Last updated: February 28, 2020
WordPress is a global phenomenon that has come a long way since the release of the first version in 2003. The community has grown considerably, and that growth doesn’t seem to be slowing down.
WordPress is now the most dominant CMS on the market — standing head and shoulders above the competition with a good chunk of the market share.
The sheer size and scope of the impact WordPress has had on the internet is hard to imagine. That’s why we have collected some shocking WordPress stats to help put it all into perspective.
Obviously that isn’t true because WordPress started in 2003, and you know, computers haven’t existed that long. It’s hard to tell just how many human hours it took to create the WordPress core, but that didn’t stop the people at Open Hub from trying.
According to Open Hub’s Project Cost Calculator, WordPress took an estimated effort of over 112 person-years. This is based off of 423,759 lines of code, with an estimated cost of over $6 million to fund a project of this size.
Companies such as W3Tech and Builtwith provide useful reports on internet usage using big data. These numbers may not be pinpoint accurate, but they do provide a valuable glimpse into today’s web trends.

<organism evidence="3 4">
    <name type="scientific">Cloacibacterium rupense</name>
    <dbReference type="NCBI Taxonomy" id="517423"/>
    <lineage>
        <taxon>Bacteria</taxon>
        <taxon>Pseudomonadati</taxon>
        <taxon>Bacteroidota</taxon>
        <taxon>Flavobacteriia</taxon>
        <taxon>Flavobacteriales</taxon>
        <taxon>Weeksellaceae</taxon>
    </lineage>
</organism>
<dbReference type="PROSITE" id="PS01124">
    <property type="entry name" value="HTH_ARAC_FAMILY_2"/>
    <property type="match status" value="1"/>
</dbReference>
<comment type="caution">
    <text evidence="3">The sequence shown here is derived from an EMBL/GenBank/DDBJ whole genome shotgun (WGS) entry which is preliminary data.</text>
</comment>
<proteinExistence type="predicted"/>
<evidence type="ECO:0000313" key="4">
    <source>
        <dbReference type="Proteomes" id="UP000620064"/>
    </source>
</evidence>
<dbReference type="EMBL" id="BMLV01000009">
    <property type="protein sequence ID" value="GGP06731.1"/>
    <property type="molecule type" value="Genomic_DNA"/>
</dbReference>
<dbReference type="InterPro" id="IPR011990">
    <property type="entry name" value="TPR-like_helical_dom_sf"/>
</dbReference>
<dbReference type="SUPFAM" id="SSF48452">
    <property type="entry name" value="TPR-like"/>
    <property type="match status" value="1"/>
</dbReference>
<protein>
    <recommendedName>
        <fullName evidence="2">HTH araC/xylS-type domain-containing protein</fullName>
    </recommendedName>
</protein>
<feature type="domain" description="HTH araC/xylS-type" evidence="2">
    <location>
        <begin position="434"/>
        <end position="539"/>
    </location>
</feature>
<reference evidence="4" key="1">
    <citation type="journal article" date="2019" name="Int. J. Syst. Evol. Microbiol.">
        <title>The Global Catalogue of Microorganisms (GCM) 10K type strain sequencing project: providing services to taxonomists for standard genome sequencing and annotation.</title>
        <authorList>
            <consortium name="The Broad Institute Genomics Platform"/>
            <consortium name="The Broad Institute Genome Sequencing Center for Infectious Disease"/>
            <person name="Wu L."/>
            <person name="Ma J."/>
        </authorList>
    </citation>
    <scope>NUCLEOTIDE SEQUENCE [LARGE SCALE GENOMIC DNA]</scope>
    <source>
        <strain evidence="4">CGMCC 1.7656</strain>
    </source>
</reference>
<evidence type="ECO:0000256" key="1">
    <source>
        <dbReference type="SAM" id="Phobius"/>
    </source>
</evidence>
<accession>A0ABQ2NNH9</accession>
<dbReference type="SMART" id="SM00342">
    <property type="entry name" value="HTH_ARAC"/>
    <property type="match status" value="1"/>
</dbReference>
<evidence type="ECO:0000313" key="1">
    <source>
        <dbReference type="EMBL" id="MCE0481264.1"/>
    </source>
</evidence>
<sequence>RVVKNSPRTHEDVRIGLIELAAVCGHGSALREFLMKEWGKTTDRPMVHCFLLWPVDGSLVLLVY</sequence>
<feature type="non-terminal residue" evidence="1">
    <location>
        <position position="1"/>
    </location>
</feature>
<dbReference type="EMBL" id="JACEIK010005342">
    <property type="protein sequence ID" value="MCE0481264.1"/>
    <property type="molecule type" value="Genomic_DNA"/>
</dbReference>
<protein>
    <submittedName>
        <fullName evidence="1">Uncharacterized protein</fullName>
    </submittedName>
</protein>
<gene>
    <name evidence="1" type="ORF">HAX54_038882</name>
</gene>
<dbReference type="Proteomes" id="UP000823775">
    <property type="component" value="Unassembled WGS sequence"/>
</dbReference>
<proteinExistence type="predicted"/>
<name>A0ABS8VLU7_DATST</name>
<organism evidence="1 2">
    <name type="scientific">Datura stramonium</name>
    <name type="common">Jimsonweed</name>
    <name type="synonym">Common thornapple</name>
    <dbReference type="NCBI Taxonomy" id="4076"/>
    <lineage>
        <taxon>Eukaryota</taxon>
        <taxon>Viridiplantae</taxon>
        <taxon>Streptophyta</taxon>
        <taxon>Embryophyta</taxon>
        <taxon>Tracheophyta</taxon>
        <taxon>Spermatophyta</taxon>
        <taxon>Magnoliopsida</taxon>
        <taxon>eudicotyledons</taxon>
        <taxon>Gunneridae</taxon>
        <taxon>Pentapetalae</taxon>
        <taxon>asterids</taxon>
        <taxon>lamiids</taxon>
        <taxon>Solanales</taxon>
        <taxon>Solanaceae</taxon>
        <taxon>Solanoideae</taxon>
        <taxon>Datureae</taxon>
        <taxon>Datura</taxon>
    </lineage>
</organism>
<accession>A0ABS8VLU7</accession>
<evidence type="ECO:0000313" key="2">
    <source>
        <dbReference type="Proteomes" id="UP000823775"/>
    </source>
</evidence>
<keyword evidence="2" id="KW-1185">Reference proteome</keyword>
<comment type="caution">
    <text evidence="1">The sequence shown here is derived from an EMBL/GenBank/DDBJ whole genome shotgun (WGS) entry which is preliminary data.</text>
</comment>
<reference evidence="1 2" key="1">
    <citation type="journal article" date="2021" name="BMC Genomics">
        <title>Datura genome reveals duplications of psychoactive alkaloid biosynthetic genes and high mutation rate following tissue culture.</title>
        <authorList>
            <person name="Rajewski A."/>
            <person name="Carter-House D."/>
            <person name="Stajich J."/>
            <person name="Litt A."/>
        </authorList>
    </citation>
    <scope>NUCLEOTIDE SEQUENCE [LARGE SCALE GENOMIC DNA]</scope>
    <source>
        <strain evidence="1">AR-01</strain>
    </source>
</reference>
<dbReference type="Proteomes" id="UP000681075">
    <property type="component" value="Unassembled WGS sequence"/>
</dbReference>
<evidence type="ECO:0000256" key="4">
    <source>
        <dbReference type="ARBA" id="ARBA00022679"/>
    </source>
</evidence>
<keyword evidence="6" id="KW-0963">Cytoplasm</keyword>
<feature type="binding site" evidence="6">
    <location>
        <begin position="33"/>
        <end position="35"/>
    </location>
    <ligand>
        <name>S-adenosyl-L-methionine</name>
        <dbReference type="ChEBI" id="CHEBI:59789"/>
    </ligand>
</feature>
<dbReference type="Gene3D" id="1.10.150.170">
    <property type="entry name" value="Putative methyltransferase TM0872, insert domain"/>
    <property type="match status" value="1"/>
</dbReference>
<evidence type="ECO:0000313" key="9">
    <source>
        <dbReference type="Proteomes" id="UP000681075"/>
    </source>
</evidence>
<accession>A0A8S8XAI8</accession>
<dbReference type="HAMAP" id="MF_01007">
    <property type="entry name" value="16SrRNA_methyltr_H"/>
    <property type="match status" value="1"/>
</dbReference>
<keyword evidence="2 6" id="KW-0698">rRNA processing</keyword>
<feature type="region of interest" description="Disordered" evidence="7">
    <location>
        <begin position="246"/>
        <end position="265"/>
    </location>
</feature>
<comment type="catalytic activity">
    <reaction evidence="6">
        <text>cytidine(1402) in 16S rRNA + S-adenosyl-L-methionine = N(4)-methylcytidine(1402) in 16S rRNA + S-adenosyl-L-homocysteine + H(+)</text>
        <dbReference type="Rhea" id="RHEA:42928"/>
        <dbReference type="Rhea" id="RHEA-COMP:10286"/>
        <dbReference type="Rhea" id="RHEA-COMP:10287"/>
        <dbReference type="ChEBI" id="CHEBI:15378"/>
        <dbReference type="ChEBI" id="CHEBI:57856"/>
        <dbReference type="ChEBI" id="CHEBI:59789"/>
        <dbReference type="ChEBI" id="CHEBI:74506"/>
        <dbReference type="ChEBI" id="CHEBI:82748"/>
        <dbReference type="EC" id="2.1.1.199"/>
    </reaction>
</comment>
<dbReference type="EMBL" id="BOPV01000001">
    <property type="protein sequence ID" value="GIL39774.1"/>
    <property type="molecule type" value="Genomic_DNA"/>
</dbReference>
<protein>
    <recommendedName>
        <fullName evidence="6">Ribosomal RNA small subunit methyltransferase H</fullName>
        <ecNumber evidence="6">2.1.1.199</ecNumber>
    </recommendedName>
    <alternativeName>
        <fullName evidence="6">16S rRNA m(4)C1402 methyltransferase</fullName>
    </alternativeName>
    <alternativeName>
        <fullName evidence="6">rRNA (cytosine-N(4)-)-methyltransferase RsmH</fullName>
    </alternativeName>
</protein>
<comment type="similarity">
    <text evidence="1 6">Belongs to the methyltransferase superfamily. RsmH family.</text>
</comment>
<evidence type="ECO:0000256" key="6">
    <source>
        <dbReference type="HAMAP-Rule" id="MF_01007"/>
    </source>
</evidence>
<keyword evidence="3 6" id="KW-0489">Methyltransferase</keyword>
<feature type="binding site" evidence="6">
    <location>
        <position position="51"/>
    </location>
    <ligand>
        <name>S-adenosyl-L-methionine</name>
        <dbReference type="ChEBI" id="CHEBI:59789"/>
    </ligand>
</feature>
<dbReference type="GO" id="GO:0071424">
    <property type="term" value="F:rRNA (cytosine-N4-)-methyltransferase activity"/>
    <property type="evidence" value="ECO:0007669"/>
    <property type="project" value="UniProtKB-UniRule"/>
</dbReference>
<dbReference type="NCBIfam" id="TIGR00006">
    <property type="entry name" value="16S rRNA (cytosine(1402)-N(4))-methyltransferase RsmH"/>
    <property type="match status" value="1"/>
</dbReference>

According to W3techs, WordPress has 61.8% of the CMS market share — more than all other systems (eg, Drupal, Joomla) combined.
Considering that the number of total active websites is estimated at over 1.3 billion according to a survey published by Netcraft, that means that around 455,000,000 websites are using WordPress right now, which means that around 20% of all self-hosted websites use WordPress, which is still huge.
This figure is only for the latest version of WordPress, “Kirk.” You can checkout the download counter at WordPress.org to see how many times the latest version has been downloaded.
Keep in mind that these are the download numbers, not the number of active WordPress websites, which doesn’t include download counts for the 36 previous versions of WordPress.
The WordPress platform has evolved into a well-oiled machine thanks to the robust community.
Local communities organize WordCamps for users of all skill levels. So far there are 1,063 WordCamps, in 76 cities across the globe — mostly in the USA, Canada, Ireland, Portugal, Spain, Austria, Italy, Mexico, and South Africa.
Internationalization and localization, abbreviated as i18n and l10n, is the process of translating software into another language.
The WordPress Polyglots team is responsible for localizing WordPress — this includes the WordPress core, plugins, and themes.
The latest version of WordPress (5.3) is written in 52 languages, which includes the 12 most popular languages of the world: Chinese, English, Portugese, Spanish, Arabic, French, Spanish, Urdu, Russian, Bengali, German, and Japanese.
The Polyglots team is growing steadily, and the future looks bright for the translation of WordPress into all the world’s leading languages.